Pompe Disease

National Organization for Rare Disorders, Inc.

Important
It is possible that the main title of the report Pompe Disease is not the name you expected. Please check the synonyms listing to find the alternate name(s) and disorder subdivision(s) covered by this report.

Synonyms

  • Acid Maltase Deficiency
  • Alpha-1,4 Glucosidase Deficiency
  • Cardiomegalia Glycogenica Diffusa
  • Generalized Glycogenosis
  • Glycogenosis Type II
  • Lysosomal Glucosidase Deficiency

Disorder Subdivisions

  • Glycogen Storage Disease Type II

General Discussion

Pompe disease is a glycogen storage disease. This rare inherited metabolic disorder is caused by an inborn lack of the enzyme alpha-1,4 glucosidase (lysosomal glucosidase; acid maltase), which is necessary to break down glycogen, a substance that is a source of energy for the body. This enzyme deficiency causes excess amounts of glycogen to accumulate in the lysosomes, which are structures within cells that break down waste products within the cell. The symptoms and physical findings of Pompe disease result from the abnormal accumulation of glycogen in the cells. Pompe disease is a single disease continuum with variable rates of disease progression. The infantile form is characterized by severe muscle weakness and abnormally diminished muscle tone (hypotonia) without muscle wasting, and usually manifests within the first few months of life. Additional abnormalities may include enlargement of the heart (cardiomegaly), the liver (hepatomegaly), and/or the tongue (macroglossia). Progressive cardiac failure usually causes life-threatening complications by the age of 12 to 18 months. The childhood form usually begins during late infancy or early childhood. The extent of organ involvement may vary among affected individuals; however, skeletal muscle weakness is usually present with minimal cardiac involvement. In the adult form of Pompe disease, symptoms include muscle weakness such as that found in other chronic muscle disorders. Onset of symptoms usually occurs in the second to fourth decade. This form of the disorder is slowly progressive without cardiac involvement. The U.S. Food and Drug Administration (FDA) has approved the enzyme replacement therapy Myozyme as a treatment for all patients with Pompe disease (April 2006).

Resources

CLIMB (Children Living with Inherited Metabolic Diseases)
Climb Building
176 Nantwich Road
Crewe, Intl CW2 6BG
United Kingdom
Tel: +44 870 7700 325
Fax: +44 870 7700 327
Email: info.svcs@climb.org.uk
Internet: http://www.CLIMB.org.uk

Association for Glycogen Storage Disease
P.O. Box 896
Durant, IA 52747
USA
Tel: (563)785-6038
Fax: (563)785-6038
Email: maryc@agsdus.org
Internet: http://www.agsdus.org

Vaincre Les Maladies Lysosomales
2 ter avenue de Fance
Massy, 91300
France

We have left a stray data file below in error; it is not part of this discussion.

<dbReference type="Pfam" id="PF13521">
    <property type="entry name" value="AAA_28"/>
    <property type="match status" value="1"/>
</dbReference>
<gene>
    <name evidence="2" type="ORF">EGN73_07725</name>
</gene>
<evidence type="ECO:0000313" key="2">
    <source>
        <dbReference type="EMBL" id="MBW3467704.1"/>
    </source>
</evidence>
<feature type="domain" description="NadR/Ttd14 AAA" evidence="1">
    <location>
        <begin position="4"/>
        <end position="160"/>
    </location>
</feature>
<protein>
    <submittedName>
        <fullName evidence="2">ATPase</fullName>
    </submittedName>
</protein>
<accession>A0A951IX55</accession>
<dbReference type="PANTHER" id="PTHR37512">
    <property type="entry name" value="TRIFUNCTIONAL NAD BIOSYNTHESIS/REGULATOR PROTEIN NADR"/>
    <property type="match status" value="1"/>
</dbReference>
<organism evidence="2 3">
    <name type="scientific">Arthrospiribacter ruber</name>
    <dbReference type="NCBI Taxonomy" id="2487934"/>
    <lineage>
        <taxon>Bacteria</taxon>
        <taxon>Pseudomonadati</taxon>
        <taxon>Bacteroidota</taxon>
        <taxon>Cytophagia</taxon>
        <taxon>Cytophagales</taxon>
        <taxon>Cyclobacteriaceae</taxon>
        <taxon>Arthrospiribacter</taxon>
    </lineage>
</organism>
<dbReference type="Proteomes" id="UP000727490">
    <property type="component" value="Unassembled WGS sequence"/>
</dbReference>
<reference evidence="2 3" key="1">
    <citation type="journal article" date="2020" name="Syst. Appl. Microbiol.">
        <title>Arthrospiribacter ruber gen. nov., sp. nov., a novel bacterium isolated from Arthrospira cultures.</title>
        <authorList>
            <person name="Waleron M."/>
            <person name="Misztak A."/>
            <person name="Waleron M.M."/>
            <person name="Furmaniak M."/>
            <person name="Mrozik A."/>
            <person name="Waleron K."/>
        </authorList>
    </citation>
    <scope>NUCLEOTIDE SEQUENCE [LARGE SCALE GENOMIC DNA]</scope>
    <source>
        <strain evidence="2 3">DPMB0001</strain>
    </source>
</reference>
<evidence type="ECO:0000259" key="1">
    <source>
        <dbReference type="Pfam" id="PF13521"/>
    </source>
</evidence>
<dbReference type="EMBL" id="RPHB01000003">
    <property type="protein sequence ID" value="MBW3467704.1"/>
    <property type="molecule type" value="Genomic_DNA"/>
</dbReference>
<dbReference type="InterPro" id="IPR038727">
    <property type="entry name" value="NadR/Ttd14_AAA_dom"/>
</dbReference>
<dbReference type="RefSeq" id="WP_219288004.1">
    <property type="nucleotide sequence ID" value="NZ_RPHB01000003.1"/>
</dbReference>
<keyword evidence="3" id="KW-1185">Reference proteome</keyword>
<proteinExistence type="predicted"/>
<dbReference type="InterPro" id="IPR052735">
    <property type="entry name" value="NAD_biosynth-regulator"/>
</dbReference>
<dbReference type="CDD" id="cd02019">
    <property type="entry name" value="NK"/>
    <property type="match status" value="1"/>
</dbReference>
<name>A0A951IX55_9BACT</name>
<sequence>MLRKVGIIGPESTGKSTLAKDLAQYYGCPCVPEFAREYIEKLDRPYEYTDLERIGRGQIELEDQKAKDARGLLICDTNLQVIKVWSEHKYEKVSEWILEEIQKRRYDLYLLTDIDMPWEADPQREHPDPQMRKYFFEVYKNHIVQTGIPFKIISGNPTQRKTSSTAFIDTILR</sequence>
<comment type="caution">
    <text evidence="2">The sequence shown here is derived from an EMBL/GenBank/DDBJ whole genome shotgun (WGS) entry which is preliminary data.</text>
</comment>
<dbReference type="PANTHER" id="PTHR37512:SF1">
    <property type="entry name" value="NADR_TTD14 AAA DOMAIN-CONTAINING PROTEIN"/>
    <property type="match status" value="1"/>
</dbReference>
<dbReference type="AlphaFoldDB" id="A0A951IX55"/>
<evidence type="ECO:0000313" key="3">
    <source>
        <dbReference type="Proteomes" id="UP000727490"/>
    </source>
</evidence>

Tel: 01 69 75 40 30
Fax: 01 60 11 15 83
Email: accueil@vml-asso.org
Internet: http://www.vml-asso.org

Muscular Dystrophy Association
3300 E. Sunrise Dr
Tucson, AZ 85718
USA
Tel: (520)529-2000
Fax: (520)529-5300
Tel: (800)572-1717
Email: mda@mdausa.org
Internet: http://www.mda.org/

NIH/National Institute of Diabetes, Digestive & Kidney Diseases
Endocrine Diseases Metabolic Diseases Branch
2 Information Way
Bethesda, MD 20892-3570
Tel: (301)654-3810
Fax: (301)496-7422
Email: NDDIC@info.niddk.nih.gov
Internet: http://www.niddk.nih.gov

Acid Maltase Deficiency Association, Inc.
P.O. Box 700248
San Antonio, TX 78270-0248
Tel: (210)494-6144
Fax: (210)490-7161
Email: tianrama@aol.com
Internet: http://www.amda-pompe.org

Association for Glycogen Storage Disease (UK)
9 Lindop Road
Hale
Altricham
Cheshire, WA159DZ
United Kingdom
Tel: 1619807303
Fax: 1612263813
Email: president@agsd.org.uk
Internet: http://www.agsd.org.uk

Children's Cardiomyopathy Foundation (CCF)
PO Box 547
Tenafly, NJ 07670
USA
Tel: (866)808-2873
Fax: (201)227-7016
Email: info@childrenscardiomyopathy.org
Internet: http://www.childrenscardiomyopathy.org

Belgian Association for Metabolic Diseases (BOKS)
Alice Nahonlann 7
Melsele, 9120
Belgium
Tel: 3237754839
Email: info@boks.be
Internet: http://www.boks.be

Genetic and Rare Diseases (GARD) Information Center
PO Box 8126
Gaithersburg, MD 20898-8126
Tel: (301)251-4925
Fax: (301)251-4911
Tel: (888)205-2311
TDD: (888)205-3223
Email: ordr@od.nih.gov
Internet: http://rarediseases.info.nih.gov/Default.aspx

Instituto de Errores Innatos del Metabolismo
Carrera 7 No 40 - 62
Bogota,
Columbia
Tel: (571) 3208320
Email: abarrera@javeriana.edu.co
Internet: http://www.javeriana.edu.co

Madisons Foundation
PO Box 241956
Los Angeles, CA 90024
Tel: (310)264-0826
Fax: (310)264-4766
Email: getinfo@madisonsfoundation.org
Internet: http://www.madisonsfoundation.org

United Pompe Foundation
5100 N 6th St., Suite 149
Fresno, CA 93710
Tel: (559)227-1898
Fax: (559)227-1898
Email: david@unitedpompe.com
Internet: http://www.unitedpompe.com

Hide & Seek Foundation for Lysosomal Disease Research
6475 East Pacific Coast Highway Suite 466
Long Beach, CA 90803
Tel: (877)621-1122
Fax: (866)215-8850
Email: info@hideandseek.org
Internet: http://www.hideandseek.org

For a Complete Report

For a Complete Report

This is an abstract of a report from the National Organization for Rare Disorders, Inc. ® (NORD). A copy of the complete report can be obtained for a small fee by visiting the NORD website. The complete report contains additional information including symptoms, causes, affected population, related disorders, standard and investigational treatments (if available), and references from medical literature. For a full-text version of this topic, see http://www.rarediseases.org/search/rdblist.html

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